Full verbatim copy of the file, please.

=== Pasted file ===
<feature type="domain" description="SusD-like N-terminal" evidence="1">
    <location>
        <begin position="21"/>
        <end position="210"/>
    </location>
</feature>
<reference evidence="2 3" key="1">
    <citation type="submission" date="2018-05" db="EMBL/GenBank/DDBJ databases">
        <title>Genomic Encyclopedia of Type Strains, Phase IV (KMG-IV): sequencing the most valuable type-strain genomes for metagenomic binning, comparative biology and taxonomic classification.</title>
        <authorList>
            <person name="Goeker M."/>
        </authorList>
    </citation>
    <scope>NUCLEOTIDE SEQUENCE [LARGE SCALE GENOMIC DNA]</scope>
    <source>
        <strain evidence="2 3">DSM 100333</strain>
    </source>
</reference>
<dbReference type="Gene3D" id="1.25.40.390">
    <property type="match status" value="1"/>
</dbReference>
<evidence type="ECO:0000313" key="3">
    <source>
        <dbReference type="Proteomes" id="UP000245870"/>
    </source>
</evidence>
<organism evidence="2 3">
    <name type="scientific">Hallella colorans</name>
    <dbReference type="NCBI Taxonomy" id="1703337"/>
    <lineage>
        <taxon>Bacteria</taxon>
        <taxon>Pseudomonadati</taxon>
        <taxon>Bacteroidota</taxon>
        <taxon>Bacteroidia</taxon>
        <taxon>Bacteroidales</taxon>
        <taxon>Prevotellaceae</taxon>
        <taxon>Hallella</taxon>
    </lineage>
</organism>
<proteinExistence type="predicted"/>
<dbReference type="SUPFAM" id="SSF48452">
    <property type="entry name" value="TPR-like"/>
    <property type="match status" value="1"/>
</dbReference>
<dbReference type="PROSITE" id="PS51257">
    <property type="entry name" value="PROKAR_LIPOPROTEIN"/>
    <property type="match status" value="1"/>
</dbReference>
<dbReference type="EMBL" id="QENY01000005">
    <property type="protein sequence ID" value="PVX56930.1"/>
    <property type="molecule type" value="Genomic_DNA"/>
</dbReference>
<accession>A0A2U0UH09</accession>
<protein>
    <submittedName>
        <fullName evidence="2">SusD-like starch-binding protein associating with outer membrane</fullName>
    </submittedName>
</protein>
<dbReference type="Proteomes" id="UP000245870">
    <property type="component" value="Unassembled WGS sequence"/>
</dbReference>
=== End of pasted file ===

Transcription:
<feature type="domain" description="SusD-like N-terminal" evidence="1">
    <location>
        <begin position="21"/>
        <end position="210"/>
    </location>
</feature>
<reference evidence="2 3" key="1">
    <citation type="submission" date="2018-05" db="EMBL/GenBank/DDBJ databases">
        <title>Genomic Encyclopedia of Type Strains, Phase IV (KMG-IV): sequencing the most valuable type-strain genomes for metagenomic binning, comparative biology and taxonomic classification.</title>
        <authorList>
            <person name="Goeker M."/>
        </authorList>
    </citation>
    <scope>NUCLEOTIDE SEQUENCE [LARGE SCALE GENOMIC DNA]</scope>
    <source>
        <strain evidence="2 3">DSM 100333</strain>
    </source>
</reference>
<dbReference type="Gene3D" id="1.25.40.390">
    <property type="match status" value="1"/>
</dbReference>
<evidence type="ECO:0000313" key="3">
    <source>
        <dbReference type="Proteomes" id="UP000245870"/>
    </source>
</evidence>
<organism evidence="2 3">
    <name type="scientific">Hallella colorans</name>
    <dbReference type="NCBI Taxonomy" id="1703337"/>
    <lineage>
        <taxon>Bacteria</taxon>
        <taxon>Pseudomonadati</taxon>
        <taxon>Bacteroidota</taxon>
        <taxon>Bacteroidia</taxon>
        <taxon>Bacteroidales</taxon>
        <taxon>Prevotellaceae</taxon>
        <taxon>Hallella</taxon>
    </lineage>
</organism>
<proteinExistence type="predicted"/>
<dbReference type="SUPFAM" id="SSF48452">
    <property type="entry name" value="TPR-like"/>
    <property type="match status" value="1"/>
</dbReference>
<dbReference type="PROSITE" id="PS51257">
    <property type="entry name" value="PROKAR_LIPOPROTEIN"/>
    <property type="match status" value="1"/>
</dbReference>
<dbReference type="EMBL" id="QENY01000005">
    <property type="protein sequence ID" value="PVX56930.1"/>
    <property type="molecule type" value="Genomic_DNA"/>
</dbReference>
<accession>A0A2U0UH09</accession>
<protein>
    <submittedName>
        <fullName evidence="2">SusD-like starch-binding protein associating with outer membrane</fullName>
    </submittedName>
</protein>
<dbReference type="Proteomes" id="UP000245870">
    <property type="component" value="Unassembled WGS sequence"/>
</dbReference>